Hip hop spotlight shines on Federal Way


Staff writer

Federal Way’s hip hop scene is rising, and its stars are hoping to take the music outside Puget Sound with the release of a three-part mix-tape series and street-level promotion.

Quincy Henry, 19, Ken Pryor, 19, and Rion (pronounced Ree-own) Pryor, 18, members of the local rap group Black Diamonds, are the engine behind the new hip hop label Tre’dmarx Records, a collective of three other production companies from the Federal Way area.

The first of the three tapes in the mix tape series, called “Federal Offense,” was released Nov. 26. Artists on the tape include Black Diamonds; Eclipse, a St. Louis rapper; Stretch, also a St. Louis rapper; Black Style Family, California and Houston rappers; Kuddie Mack, a Seattle producer and rapper; and Rocka, a Philadelphia rapper.

Tre’dmarx is working on parts two and three of the series, but hasn’t set release dates yet.

Tre’dmarx comprises three producers — the people who mix the music and beats part of a track — and about nine artists — the people who rhyme over the music.

All together, they are known as Fed’s Finest. “We all one way or the other found each other,” Ken Pryor said.

Henry and Pryor are students at Highline Community College. Henry said he’s studying everything the college has to offer, but mainly business. Pryor, a business major, said he’s focusing almost exclusively on business.

The trio had to hit the ground running when they decided to start Tre’dmarx Records. It’s been tough learning the business while they’re running it, and the fact that their business associates also are their friends has served both to sweeten and complicate operations.

“It’s kind of hard when you have to call and get on your friend because you grew up with him. But it’s business,” Henry said.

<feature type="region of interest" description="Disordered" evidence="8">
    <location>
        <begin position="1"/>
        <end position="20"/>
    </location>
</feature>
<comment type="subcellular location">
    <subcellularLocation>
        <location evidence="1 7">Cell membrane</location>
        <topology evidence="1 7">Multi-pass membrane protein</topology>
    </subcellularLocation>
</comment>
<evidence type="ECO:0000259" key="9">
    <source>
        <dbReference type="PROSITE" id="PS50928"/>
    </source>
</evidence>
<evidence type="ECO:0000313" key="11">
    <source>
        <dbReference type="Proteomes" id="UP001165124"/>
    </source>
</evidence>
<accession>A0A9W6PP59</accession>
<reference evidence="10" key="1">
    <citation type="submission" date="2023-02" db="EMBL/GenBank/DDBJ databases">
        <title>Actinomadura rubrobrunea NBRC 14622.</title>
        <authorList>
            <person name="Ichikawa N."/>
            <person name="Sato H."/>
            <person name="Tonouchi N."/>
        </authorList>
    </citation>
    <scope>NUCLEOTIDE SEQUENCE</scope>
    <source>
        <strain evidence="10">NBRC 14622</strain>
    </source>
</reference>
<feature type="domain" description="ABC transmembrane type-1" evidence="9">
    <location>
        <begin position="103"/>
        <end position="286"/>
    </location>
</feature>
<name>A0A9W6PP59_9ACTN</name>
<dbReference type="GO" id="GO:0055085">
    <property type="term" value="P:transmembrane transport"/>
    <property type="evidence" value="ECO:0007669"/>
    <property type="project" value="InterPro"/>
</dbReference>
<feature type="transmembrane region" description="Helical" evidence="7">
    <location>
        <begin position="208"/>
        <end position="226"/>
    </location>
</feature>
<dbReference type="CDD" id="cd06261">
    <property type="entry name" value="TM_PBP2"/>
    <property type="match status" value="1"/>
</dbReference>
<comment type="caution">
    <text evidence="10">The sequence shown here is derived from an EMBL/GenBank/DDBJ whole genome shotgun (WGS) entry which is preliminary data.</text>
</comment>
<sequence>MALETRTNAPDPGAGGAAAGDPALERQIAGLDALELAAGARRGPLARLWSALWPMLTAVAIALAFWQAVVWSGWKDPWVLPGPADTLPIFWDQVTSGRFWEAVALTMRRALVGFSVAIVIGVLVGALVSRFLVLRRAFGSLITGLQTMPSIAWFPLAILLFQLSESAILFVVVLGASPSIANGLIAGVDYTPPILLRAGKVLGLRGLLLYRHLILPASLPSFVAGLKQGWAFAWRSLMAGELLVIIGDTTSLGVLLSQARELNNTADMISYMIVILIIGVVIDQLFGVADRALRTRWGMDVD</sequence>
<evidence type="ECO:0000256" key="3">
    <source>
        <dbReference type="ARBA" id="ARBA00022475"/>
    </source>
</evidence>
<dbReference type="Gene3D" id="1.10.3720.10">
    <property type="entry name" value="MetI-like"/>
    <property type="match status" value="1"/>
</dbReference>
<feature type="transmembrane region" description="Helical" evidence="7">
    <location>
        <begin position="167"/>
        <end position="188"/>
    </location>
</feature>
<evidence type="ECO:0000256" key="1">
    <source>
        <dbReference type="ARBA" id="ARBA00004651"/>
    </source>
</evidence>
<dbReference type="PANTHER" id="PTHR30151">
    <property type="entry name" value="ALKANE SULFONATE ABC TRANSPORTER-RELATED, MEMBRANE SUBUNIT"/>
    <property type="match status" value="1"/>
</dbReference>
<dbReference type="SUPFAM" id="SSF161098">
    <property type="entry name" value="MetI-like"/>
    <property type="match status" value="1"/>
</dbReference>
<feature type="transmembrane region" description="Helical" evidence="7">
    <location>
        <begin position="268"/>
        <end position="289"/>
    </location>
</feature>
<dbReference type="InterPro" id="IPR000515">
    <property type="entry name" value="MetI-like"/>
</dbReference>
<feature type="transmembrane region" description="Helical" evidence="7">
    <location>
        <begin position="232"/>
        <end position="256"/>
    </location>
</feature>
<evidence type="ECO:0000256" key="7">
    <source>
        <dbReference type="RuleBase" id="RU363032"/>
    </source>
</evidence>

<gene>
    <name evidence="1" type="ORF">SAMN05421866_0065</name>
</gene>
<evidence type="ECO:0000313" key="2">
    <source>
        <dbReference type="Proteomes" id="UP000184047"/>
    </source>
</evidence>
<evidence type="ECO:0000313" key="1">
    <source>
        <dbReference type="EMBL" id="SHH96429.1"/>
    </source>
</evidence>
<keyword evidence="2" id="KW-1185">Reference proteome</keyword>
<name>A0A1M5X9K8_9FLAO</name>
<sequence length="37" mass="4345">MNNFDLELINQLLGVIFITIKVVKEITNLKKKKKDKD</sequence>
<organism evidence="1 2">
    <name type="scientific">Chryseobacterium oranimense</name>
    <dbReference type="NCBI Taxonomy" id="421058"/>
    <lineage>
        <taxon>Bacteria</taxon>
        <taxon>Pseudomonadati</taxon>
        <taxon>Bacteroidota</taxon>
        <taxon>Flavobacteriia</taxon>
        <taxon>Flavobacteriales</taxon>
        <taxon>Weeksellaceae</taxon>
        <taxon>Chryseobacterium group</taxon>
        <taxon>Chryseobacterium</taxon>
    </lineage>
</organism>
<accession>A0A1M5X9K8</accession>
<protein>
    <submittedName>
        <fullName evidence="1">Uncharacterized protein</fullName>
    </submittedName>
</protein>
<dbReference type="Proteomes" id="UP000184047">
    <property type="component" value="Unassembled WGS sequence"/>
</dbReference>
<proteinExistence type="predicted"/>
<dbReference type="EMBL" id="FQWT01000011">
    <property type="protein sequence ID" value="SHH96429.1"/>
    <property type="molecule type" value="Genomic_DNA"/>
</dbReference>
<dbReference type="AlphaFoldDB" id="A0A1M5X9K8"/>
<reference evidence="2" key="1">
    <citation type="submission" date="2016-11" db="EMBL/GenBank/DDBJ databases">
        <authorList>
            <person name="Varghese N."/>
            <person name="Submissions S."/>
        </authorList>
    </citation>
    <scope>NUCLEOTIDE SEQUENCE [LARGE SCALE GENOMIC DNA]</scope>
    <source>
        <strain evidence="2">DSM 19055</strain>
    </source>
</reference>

For example, some people don’t take the business as seriously or treat it as professionally because the studios are based out of their houses.

Sometimes people want studio space for free because of their friendships, and others show up at the door hoping to get access to the equipment without asking first.

Saying no and denying friends is never easy, but Pryor said they keep their friendships separate from business.

“It can get personal,” he said.

Besides, the mess-ups go both ways. Sometimes, the guys from Tre’dmarx fall behind on their responsibilities, too.

“Some days you wake up and say, ‘Today I’m a rapper. Today I’m a producer.’ And you get it all done and you’re not late,” Pryor said. “But some days you want a social life and then you’re late.”

Starting a label requires dedication and a true belief that it will work, but they know they can’t sit around and see if someone else makes it happen for them. The Tre’dmarx trio will promote the first of the three tapes themselves at parties, at clubs, on the streets and among their friends and associates.

“Unless you’re the filthiest artist alive, unless you’re Prince, you can’t just say I’m a rap artist and stop there. It starts with being a rapper, but you have to be more than a rapper,” Henry said.

“We’re out promoting — in the cold, in a t-shirt,” Pryor said. “We’re getting confronted by people who disagree with us. We’re standing there like, ‘Yep, we’re rappers.’

“We’re doing it from the ground up. In this business, you can’t go too far because there’s no one to fall back on. The streets is where it started.”

A lot of people in Federal Way make music, Pryor said, but someone needed to start breaking ground for the Northwest to get some recognition.